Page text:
Important Steps to Take When a Workplace Injury Occurs

By Tony Sharrock posted 10-26-2020 01:22 PM


Workplace safety is a high priority and a concern for employers and employees alike. A workplace injury can impact a worker’s life, health, and ability to earn an income.  Workers’ compensation claims also have a direct impact on an employer’s bottom line. Claims can result in higher workers’ compensation premiums, affect employee morale, and create labor shortages that make completing projects on time challenging. Despite our best efforts, accidents happen, and when they do it is critically important to manage the claim effectively from the moment it occurs. All employees should be trained and be familiar with injury protocols and procedures so when that incident occurs, their expectations are known. This is especially important for businesses with employees who perform their duties off-site without supervisors present. It should be company policy to immediately report all injuries to their supervisor or manager, and all supervisors should be trained on the steps they must take once the incident is reported to them. Most injuries are minor but, regardless, all incidents should be reported and an Incident Investigation Report completed and kept on file,  even if the employee refuses or does not require medical attention. 

  1. Obtain immediate medical attention if needed, and report the incident to supervisor/employer
    • Employer should have a Managed Care Organization (MCO) card or injury packet available to send with the injured worker for the medical provider.
    • Injured worker should be accompanied by his/her supervisor to the medical provider when possible.

  1. Secure the accident site and preserve evidence
    • This is especially important when there is a serious injury and equipment is involved.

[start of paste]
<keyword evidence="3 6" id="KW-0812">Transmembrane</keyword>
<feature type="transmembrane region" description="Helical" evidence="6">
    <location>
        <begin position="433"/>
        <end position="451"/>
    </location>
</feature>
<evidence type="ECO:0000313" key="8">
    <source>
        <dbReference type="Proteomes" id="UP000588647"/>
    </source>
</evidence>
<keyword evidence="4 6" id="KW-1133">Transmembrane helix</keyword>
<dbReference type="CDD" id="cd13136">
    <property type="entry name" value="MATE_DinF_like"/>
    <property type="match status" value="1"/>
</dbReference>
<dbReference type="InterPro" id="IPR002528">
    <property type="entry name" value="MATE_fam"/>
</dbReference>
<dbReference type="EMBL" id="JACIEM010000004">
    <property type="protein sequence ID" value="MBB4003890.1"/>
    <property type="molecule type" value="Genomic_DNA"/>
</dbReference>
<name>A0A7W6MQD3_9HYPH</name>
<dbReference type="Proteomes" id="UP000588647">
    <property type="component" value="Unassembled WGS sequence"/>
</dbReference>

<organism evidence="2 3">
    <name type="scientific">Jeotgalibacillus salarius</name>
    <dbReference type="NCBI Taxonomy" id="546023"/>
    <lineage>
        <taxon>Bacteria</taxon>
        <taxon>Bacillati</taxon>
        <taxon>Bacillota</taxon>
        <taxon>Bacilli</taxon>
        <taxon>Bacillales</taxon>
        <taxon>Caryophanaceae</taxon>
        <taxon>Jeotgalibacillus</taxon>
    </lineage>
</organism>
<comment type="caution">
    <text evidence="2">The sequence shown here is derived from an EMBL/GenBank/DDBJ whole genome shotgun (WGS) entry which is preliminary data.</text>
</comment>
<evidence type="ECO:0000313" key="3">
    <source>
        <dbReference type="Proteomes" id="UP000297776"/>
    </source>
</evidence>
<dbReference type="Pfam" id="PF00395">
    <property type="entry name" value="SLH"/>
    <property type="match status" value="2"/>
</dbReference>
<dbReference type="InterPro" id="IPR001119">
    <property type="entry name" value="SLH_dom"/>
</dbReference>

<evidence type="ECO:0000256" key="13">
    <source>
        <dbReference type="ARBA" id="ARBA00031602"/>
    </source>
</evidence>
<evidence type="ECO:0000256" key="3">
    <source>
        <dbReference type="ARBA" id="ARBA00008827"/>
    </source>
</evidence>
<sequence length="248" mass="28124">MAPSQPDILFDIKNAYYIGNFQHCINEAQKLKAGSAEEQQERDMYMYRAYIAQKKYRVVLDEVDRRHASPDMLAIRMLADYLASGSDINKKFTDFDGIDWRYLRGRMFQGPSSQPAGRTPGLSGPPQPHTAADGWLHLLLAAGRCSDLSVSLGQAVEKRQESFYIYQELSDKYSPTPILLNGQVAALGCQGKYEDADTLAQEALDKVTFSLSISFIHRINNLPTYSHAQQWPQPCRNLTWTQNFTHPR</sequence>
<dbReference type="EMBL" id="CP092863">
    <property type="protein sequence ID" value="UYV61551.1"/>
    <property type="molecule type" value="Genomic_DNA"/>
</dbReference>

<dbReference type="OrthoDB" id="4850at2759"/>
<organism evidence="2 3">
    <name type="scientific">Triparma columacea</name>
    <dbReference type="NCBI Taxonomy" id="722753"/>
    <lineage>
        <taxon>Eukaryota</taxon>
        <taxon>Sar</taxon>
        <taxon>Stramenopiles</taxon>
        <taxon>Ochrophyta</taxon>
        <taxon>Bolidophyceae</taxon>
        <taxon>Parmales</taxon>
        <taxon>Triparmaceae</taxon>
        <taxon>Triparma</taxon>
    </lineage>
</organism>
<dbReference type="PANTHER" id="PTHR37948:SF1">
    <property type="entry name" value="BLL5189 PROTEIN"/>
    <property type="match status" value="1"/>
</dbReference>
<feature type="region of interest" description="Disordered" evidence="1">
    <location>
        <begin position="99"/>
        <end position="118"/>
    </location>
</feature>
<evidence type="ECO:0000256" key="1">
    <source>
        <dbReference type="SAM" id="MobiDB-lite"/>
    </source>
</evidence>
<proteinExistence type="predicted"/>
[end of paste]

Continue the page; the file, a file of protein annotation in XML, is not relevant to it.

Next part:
1. Investigate and gather facts as soon as possible
    • The supervisor should complete an Incident Investigation Report which includes incident statements from the employee, supervisor and all witnesses.
    • The report should include who was involved, witness list, date and time of the incident, what duties were being performed, what equipment was being used, what were the work conditions, and was personal protective equipment (PPE) being used.
    • The supervisor should conduct one on one witness interviews. Their statements should include what they saw, heard, where they were at the time, and should be notarized when possible.
    • Take photographs or make drawings of the accident scene if necessary.
    • Determine if the incident was work-related.
    • The injured worker should complete a detailed First Report of Injury (FROI), if possible, in his/her own handwriting.


  1. Notify your Managed Care Organization (MCO) / Third Party Administrator (TPA) and PERRP (if reportable)
    • Report all claims to your MCO Case Specialist as soon as possible.
    • Contact your TPA claims examiner if a claim is serious, has the potential for lost time to discuss claim management strategies, or if you suspect fraud.
    • Contact PERRP if it is a reportable claim.
    • Stay in frequent contact with your MCO Case Specialist and TPA claim examiners. Your input is important.


  1. Evaluate findings and identify the root causes of the incident
    • Was PPE not used or improperly used?
    • Was there faulty equipment?
    • Were there distractions?
    • Was there a failure to follow safety protocols / unsafe work practices?
    • Was there a lack of experience or inadequate training?
    • Was there fatigue or rushing to get the job done?
    • Were there unsafe work conditions?


  1. Report findings / implement corrective actions /evaluate effectiveness
    • Are new policies and procedures necessary?
    • Do you need to amend existing policies and procedures?
    • Is new equipment needed?
    • Is better safety training needed?